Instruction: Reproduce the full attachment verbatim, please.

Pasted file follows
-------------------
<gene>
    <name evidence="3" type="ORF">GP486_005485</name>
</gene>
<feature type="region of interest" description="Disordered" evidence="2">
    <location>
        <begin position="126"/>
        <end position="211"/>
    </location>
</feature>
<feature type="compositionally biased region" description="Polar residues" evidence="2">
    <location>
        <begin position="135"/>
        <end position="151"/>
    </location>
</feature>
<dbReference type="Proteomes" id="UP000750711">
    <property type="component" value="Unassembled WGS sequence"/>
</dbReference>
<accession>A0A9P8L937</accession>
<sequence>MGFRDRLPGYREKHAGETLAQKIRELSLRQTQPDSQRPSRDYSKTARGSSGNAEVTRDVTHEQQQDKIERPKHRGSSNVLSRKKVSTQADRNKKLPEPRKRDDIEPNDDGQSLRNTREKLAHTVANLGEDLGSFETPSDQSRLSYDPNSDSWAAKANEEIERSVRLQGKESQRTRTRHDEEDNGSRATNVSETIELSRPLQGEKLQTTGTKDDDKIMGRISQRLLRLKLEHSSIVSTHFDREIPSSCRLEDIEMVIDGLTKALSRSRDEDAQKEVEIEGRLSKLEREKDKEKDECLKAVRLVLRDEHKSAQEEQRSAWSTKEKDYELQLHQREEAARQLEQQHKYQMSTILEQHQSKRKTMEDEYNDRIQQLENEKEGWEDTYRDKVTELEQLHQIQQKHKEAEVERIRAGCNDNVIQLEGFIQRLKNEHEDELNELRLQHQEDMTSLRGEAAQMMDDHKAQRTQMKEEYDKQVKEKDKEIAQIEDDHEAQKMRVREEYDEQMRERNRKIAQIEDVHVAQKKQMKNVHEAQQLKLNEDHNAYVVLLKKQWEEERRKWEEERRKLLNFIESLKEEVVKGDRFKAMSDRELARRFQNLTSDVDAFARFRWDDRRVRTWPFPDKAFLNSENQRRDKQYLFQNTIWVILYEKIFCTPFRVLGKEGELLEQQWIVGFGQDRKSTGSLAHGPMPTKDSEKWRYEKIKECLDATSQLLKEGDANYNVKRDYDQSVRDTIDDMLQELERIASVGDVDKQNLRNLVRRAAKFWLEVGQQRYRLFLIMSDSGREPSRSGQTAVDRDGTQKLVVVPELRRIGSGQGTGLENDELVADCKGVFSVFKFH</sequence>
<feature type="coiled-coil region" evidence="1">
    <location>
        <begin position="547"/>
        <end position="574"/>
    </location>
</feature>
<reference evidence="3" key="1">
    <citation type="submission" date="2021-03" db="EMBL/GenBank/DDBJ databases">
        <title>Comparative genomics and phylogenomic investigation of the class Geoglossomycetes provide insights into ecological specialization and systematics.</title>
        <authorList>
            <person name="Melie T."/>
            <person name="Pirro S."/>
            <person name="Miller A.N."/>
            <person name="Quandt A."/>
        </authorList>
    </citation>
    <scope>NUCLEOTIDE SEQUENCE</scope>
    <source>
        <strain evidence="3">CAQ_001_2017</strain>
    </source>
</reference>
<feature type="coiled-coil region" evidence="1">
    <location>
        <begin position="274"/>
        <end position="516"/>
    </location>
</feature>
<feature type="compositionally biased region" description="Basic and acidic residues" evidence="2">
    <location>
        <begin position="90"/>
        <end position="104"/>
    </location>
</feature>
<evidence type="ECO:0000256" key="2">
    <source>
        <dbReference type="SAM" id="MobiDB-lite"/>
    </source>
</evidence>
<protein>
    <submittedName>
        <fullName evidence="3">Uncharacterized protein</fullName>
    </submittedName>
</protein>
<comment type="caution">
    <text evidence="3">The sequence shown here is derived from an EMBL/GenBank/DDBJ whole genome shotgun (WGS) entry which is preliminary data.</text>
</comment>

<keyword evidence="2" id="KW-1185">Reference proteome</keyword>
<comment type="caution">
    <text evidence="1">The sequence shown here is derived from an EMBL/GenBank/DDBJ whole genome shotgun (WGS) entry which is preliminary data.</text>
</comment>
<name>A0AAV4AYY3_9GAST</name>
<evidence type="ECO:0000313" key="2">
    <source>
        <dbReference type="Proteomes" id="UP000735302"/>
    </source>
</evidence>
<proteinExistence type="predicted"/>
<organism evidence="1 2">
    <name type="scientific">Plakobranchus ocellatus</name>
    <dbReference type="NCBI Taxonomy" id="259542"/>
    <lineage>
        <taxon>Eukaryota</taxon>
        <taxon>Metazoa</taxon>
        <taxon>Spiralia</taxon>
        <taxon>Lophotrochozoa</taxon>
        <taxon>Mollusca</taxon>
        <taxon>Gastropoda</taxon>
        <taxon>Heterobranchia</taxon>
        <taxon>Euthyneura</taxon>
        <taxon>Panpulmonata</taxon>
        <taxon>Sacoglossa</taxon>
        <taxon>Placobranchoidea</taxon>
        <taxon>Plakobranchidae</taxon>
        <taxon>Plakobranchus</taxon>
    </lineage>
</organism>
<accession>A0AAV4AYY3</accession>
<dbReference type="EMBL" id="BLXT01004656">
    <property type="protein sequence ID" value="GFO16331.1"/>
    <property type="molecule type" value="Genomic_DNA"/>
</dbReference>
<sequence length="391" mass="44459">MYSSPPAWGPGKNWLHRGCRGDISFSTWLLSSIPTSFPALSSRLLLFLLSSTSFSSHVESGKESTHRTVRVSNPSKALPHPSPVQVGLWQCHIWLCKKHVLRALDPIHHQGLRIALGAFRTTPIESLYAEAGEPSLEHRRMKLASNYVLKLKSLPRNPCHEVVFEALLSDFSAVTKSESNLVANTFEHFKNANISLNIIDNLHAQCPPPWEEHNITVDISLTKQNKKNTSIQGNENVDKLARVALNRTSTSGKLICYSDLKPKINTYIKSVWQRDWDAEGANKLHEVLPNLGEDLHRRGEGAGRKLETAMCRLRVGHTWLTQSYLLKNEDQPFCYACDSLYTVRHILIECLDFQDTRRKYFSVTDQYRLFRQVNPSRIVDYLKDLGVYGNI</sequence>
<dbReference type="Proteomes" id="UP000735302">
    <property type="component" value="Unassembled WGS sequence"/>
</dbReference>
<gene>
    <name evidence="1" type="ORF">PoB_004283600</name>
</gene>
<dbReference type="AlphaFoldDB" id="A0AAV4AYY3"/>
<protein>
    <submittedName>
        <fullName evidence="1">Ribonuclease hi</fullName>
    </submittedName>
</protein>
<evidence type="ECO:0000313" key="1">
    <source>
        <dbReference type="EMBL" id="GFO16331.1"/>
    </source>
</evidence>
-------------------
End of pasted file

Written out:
<gene>
    <name evidence="3" type="ORF">GP486_005485</name>
</gene>
<feature type="region of interest" description="Disordered" evidence="2">
    <location>
        <begin position="126"/>
        <end position="211"/>
    </location>
</feature>
<feature type="compositionally biased region" description="Polar residues" evidence="2">
    <location>
        <begin position="135"/>
        <end position="151"/>
    </location>
</feature>
<dbReference type="Proteomes" id="UP000750711">
    <property type="component" value="Unassembled WGS sequence"/>
</dbReference>
<accession>A0A9P8L937</accession>
<sequence>MGFRDRLPGYREKHAGETLAQKIRELSLRQTQPDSQRPSRDYSKTARGSSGNAEVTRDVTHEQQQDKIERPKHRGSSNVLSRKKVSTQADRNKKLPEPRKRDDIEPNDDGQSLRNTREKLAHTVANLGEDLGSFETPSDQSRLSYDPNSDSWAAKANEEIERSVRLQGKESQRTRTRHDEEDNGSRATNVSETIELSRPLQGEKLQTTGTKDDDKIMGRISQRLLRLKLEHSSIVSTHFDREIPSSCRLEDIEMVIDGLTKALSRSRDEDAQKEVEIEGRLSKLEREKDKEKDECLKAVRLVLRDEHKSAQEEQRSAWSTKEKDYELQLHQREEAARQLEQQHKYQMSTILEQHQSKRKTMEDEYNDRIQQLENEKEGWEDTYRDKVTELEQLHQIQQKHKEAEVERIRAGCNDNVIQLEGFIQRLKNEHEDELNELRLQHQEDMTSLRGEAAQMMDDHKAQRTQMKEEYDKQVKEKDKEIAQIEDDHEAQKMRVREEYDEQMRERNRKIAQIEDVHVAQKKQMKNVHEAQQLKLNEDHNAYVVLLKKQWEEERRKWEEERRKLLNFIESLKEEVVKGDRFKAMSDRELARRFQNLTSDVDAFARFRWDDRRVRTWPFPDKAFLNSENQRRDKQYLFQNTIWVILYEKIFCTPFRVLGKEGELLEQQWIVGFGQDRKSTGSLAHGPMPTKDSEKWRYEKIKECLDATSQLLKEGDANYNVKRDYDQSVRDTIDDMLQELERIASVGDVDKQNLRNLVRRAAKFWLEVGQQRYRLFLIMSDSGREPSRSGQTAVDRDGTQKLVVVPELRRIGSGQGTGLENDELVADCKGVFSVFKFH</sequence>
<feature type="coiled-coil region" evidence="1">
    <location>
        <begin position="547"/>
        <end position="574"/>
    </location>
</feature>
<reference evidence="3" key="1">
    <citation type="submission" date="2021-03" db="EMBL/GenBank/DDBJ databases">
        <title>Comparative genomics and phylogenomic investigation of the class Geoglossomycetes provide insights into ecological specialization and systematics.</title>
        <authorList>
            <person name="Melie T."/>
            <person name="Pirro S."/>
            <person name="Miller A.N."/>
            <person name="Quandt A."/>
        </authorList>
    </citation>
    <scope>NUCLEOTIDE SEQUENCE</scope>
    <source>
        <strain evidence="3">CAQ_001_2017</strain>
    </source>
</reference>
<feature type="coiled-coil region" evidence="1">
    <location>
        <begin position="274"/>
        <end position="516"/>
    </location>
</feature>
<feature type="compositionally biased region" description="Basic and acidic residues" evidence="2">
    <location>
        <begin position="90"/>
        <end position="104"/>
    </location>
</feature>
<evidence type="ECO:0000256" key="2">
    <source>
        <dbReference type="SAM" id="MobiDB-lite"/>
    </source>
</evidence>
<protein>
    <submittedName>
        <fullName evidence="3">Uncharacterized protein</fullName>
    </submittedName>
</protein>
<comment type="caution">
    <text evidence="3">The sequence shown here is derived from an EMBL/GenBank/DDBJ whole genome shotgun (WGS) entry which is preliminary data.</text>
</comment>

<keyword evidence="2" id="KW-1185">Reference proteome</keyword>
<comment type="caution">
    <text evidence="1">The sequence shown here is derived from an EMBL/GenBank/DDBJ whole genome shotgun (WGS) entry which is preliminary data.</text>
</comment>
<name>A0AAV4AYY3_9GAST</name>
<evidence type="ECO:0000313" key="2">
    <source>
        <dbReference type="Proteomes" id="UP000735302"/>
    </source>
</evidence>
<proteinExistence type="predicted"/>
<organism evidence="1 2">
    <name type="scientific">Plakobranchus ocellatus</name>
    <dbReference type="NCBI Taxonomy" id="259542"/>
    <lineage>
        <taxon>Eukaryota</taxon>
        <taxon>Metazoa</taxon>
        <taxon>Spiralia</taxon>
        <taxon>Lophotrochozoa</taxon>
        <taxon>Mollusca</taxon>
        <taxon>Gastropoda</taxon>
        <taxon>Heterobranchia</taxon>
        <taxon>Euthyneura</taxon>
        <taxon>Panpulmonata</taxon>
        <taxon>Sacoglossa</taxon>
        <taxon>Placobranchoidea</taxon>
        <taxon>Plakobranchidae</taxon>
        <taxon>Plakobranchus</taxon>
    </lineage>
</organism>
<accession>A0AAV4AYY3</accession>
<dbReference type="EMBL" id="BLXT01004656">
    <property type="protein sequence ID" value="GFO16331.1"/>
    <property type="molecule type" value="Genomic_DNA"/>
</dbReference>
<sequence length="391" mass="44459">MYSSPPAWGPGKNWLHRGCRGDISFSTWLLSSIPTSFPALSSRLLLFLLSSTSFSSHVESGKESTHRTVRVSNPSKALPHPSPVQVGLWQCHIWLCKKHVLRALDPIHHQGLRIALGAFRTTPIESLYAEAGEPSLEHRRMKLASNYVLKLKSLPRNPCHEVVFEALLSDFSAVTKSESNLVANTFEHFKNANISLNIIDNLHAQCPPPWEEHNITVDISLTKQNKKNTSIQGNENVDKLARVALNRTSTSGKLICYSDLKPKINTYIKSVWQRDWDAEGANKLHEVLPNLGEDLHRRGEGAGRKLETAMCRLRVGHTWLTQSYLLKNEDQPFCYACDSLYTVRHILIECLDFQDTRRKYFSVTDQYRLFRQVNPSRIVDYLKDLGVYGNI</sequence>
<dbReference type="Proteomes" id="UP000735302">
    <property type="component" value="Unassembled WGS sequence"/>
</dbReference>
<gene>
    <name evidence="1" type="ORF">PoB_004283600</name>
</gene>
<dbReference type="AlphaFoldDB" id="A0AAV4AYY3"/>
<protein>
    <submittedName>
        <fullName evidence="1">Ribonuclease hi</fullName>
    </submittedName>
</protein>
<evidence type="ECO:0000313" key="1">
    <source>
        <dbReference type="EMBL" id="GFO16331.1"/>
    </source>
</evidence>